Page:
FORMER Rotherham United flop Dexter Blackstock has been accused of putting profit over following housing licensing rules after being fined £24,000 by magistrates.
The ex-striker, who was on £10,000 a week during an ill-fated season-long spell with the Millers, admitted 12 offences.
Some of the properties had been let without working smoke alarms, despite them bringing in more than £10,000 a month in rent, magistrates were told.
The 33-year-old (pictured above right) appeared at Nottingham Magistrates’ Court on Friday to face charges brought by Nottingham City Council relating to 12 unlicensed properties he owned and was required to license under either Part 2 or 3 of the Housing Act.
Blackstock, who made just five appearances for the Millers after signing as a free agent in 2016 and was released nine months later, was convicted of nine offences of failing to license properties under the Selective Licensing scheme, two offences relating to the council’s under the Additional Licensing scheme and one under Mandatory Licensing rules.
He was fined £24,000 and ordered to pay £1,100 costs and a victim surcharge of £170.
The prosecution was brought by Nottingham City Council’s Safer Housing team.
The court heard that the total rental income for the 12 properties was more than £10,500 a month.
It would have cost £12,180 to licence them for a period of five years.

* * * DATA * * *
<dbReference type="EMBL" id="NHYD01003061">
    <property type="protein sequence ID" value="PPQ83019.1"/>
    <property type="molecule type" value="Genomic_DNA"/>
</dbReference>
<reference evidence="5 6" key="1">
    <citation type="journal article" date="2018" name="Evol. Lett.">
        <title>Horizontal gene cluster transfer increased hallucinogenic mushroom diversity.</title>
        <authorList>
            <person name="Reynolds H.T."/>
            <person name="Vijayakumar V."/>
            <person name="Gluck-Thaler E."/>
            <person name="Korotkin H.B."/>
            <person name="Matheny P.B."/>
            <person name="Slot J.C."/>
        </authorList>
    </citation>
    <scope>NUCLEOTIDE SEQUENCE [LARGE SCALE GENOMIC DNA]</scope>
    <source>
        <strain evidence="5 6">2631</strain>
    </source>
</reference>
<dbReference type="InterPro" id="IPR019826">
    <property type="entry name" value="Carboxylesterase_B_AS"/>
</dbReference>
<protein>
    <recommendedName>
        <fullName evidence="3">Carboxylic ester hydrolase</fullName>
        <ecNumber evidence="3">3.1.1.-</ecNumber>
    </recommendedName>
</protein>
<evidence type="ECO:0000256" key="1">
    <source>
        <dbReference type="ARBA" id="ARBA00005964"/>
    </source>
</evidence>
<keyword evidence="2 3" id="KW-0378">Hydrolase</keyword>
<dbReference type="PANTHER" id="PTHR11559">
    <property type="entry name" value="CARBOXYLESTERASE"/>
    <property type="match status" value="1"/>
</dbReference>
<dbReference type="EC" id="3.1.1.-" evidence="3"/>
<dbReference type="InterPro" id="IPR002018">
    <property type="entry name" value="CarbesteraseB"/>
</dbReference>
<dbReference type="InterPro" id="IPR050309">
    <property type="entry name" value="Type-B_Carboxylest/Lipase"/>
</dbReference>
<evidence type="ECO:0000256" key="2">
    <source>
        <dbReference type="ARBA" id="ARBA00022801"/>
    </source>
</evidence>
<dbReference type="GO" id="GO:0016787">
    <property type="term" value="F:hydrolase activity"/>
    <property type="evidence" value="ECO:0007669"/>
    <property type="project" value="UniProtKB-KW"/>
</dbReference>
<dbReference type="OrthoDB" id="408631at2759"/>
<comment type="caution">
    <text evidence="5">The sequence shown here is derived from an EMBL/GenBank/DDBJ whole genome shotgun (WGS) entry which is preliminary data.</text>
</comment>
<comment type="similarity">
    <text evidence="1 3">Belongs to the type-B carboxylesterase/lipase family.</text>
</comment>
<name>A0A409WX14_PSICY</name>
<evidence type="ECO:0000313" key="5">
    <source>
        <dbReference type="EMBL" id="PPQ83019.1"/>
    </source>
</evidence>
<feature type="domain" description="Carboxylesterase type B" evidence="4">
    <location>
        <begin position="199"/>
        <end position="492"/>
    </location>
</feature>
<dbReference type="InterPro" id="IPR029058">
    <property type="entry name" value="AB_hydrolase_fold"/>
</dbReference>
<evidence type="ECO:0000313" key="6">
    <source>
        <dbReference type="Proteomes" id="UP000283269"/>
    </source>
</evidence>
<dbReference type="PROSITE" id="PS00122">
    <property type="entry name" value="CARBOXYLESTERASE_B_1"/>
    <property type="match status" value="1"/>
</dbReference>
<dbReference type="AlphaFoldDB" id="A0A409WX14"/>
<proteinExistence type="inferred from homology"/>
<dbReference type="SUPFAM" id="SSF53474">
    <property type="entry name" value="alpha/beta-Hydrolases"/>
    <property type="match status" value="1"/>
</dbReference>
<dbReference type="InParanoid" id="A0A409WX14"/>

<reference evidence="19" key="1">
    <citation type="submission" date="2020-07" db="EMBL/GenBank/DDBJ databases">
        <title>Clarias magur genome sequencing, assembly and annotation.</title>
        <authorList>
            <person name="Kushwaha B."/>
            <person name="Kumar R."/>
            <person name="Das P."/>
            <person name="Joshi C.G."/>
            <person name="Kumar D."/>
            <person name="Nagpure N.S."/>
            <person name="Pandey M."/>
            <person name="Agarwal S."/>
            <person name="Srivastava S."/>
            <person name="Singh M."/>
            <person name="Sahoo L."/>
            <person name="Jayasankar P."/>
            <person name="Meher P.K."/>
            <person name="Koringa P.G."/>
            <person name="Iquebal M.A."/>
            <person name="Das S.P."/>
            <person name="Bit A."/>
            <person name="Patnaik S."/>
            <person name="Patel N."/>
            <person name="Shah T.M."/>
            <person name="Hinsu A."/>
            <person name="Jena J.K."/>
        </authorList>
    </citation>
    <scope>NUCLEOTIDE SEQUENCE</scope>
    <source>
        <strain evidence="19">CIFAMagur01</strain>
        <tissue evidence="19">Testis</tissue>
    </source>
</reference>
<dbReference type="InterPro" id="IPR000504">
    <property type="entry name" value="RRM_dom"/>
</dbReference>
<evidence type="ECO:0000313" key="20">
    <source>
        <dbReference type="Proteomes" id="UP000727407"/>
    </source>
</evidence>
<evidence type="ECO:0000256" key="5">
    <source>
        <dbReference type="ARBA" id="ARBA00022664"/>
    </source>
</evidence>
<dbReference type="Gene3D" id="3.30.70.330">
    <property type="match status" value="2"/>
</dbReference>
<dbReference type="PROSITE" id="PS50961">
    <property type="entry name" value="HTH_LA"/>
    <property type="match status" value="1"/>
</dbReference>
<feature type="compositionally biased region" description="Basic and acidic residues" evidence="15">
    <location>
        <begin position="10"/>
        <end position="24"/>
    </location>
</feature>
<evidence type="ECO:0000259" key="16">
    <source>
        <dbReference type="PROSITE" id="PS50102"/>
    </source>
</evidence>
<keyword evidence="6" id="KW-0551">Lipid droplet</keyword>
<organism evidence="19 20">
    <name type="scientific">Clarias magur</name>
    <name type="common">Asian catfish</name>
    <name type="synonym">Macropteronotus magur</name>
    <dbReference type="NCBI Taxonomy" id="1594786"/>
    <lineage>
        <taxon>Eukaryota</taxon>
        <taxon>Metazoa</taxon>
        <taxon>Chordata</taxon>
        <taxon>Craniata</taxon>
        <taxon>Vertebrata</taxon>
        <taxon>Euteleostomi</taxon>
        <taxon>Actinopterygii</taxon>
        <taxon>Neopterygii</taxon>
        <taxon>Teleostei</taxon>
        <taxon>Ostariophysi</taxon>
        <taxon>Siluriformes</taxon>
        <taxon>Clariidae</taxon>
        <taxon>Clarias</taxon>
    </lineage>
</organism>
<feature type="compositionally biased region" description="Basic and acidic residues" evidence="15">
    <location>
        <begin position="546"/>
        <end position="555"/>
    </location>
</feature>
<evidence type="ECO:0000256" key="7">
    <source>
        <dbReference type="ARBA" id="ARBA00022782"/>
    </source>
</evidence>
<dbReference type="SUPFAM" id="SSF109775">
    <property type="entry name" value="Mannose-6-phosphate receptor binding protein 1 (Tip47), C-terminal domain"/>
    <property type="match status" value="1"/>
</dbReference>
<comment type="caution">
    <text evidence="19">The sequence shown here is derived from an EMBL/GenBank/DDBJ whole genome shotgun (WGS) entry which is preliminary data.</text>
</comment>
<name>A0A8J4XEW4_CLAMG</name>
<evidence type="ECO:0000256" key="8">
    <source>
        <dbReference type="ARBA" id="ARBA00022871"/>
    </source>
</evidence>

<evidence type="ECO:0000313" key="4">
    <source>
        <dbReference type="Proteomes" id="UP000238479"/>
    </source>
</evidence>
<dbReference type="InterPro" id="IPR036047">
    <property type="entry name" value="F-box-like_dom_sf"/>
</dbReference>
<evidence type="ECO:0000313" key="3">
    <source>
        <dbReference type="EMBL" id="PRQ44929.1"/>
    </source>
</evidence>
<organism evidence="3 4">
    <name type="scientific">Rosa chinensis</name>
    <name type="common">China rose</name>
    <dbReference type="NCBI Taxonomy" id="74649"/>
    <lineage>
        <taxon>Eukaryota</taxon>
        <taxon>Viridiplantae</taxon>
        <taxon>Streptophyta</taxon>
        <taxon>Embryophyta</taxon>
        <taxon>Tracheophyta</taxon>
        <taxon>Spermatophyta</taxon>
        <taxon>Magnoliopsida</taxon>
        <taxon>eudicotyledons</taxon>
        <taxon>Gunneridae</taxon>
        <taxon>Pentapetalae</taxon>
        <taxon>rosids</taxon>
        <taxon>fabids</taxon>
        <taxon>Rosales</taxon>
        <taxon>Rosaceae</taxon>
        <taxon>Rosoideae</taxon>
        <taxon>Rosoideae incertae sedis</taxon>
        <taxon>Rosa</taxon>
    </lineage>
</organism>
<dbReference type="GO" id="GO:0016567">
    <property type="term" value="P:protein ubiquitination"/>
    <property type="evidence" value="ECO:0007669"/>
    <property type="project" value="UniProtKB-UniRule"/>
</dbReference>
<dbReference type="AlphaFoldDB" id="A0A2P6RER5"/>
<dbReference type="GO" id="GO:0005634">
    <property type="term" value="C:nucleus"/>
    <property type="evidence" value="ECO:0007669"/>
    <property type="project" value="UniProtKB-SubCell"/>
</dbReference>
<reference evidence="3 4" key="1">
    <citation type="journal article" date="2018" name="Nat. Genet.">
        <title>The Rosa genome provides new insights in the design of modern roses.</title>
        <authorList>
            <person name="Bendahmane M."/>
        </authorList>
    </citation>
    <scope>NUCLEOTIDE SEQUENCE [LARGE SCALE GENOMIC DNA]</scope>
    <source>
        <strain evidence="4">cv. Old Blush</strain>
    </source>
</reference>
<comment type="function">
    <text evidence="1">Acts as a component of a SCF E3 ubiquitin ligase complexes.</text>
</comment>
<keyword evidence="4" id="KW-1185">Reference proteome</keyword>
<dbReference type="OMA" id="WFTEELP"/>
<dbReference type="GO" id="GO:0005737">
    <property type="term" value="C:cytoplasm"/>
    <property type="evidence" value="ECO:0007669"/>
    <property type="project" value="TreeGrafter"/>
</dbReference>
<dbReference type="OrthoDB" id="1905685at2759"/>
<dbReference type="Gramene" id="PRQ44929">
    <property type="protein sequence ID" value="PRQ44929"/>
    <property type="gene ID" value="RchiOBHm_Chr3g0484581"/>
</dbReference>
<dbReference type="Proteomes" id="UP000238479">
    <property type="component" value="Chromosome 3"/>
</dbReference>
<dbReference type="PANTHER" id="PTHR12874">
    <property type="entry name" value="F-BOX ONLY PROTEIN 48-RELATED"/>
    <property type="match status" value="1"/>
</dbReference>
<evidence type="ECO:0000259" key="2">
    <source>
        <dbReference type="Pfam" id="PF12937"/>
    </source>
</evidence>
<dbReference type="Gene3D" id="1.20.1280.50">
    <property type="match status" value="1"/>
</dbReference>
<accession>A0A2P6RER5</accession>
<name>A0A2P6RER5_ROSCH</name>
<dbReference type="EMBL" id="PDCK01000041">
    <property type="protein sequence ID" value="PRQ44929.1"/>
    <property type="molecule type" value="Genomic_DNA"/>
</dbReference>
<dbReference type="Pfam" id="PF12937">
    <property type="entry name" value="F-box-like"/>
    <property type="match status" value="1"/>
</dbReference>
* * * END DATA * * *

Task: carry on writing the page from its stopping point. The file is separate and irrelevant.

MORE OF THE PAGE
As part of investigations into the case, enforcement officers visited a number of the properties, where they found disrepair and in some cases found smoke alarms that weren’t working.
Emergency Remedial works were carried and enforcement action was taken under Part One the Housing Act 2004.
Another man — Paul James (54) of Nottingham, who managed the properties — faces ten charges but his case has been adjourned until November.
Cllr Linda Woodings, portfolio holder for planning, housing and heritage at Nottingham City Council, said: “This is another good result for the council and I’d like to pay tribute to the hard work of the Safer Housing team.
“Properties have to be licensed for a good reason – to provide higher standards, regular maintenance and, most importantly, to make sure that tenants across the city are safe and living in acceptable conditions.
“Mr Blackstock has continually placed his profits over ensuring that these homes were appropriately licensed.
“The purpose of the licensing regime is to guarantee the house is suitable for the number of people occupying it, and that the licence holder is fit-and-proper person to hold a licence as well as additional controls over anti-social behaviour.
“Taking action like this is always a last resort when a landlord or agent refuses to engage with us, we want to work constructively with landlords to improve the standards of rented properties, but we make no apology for bringing people before the courts and we hope this sends out a strong message."
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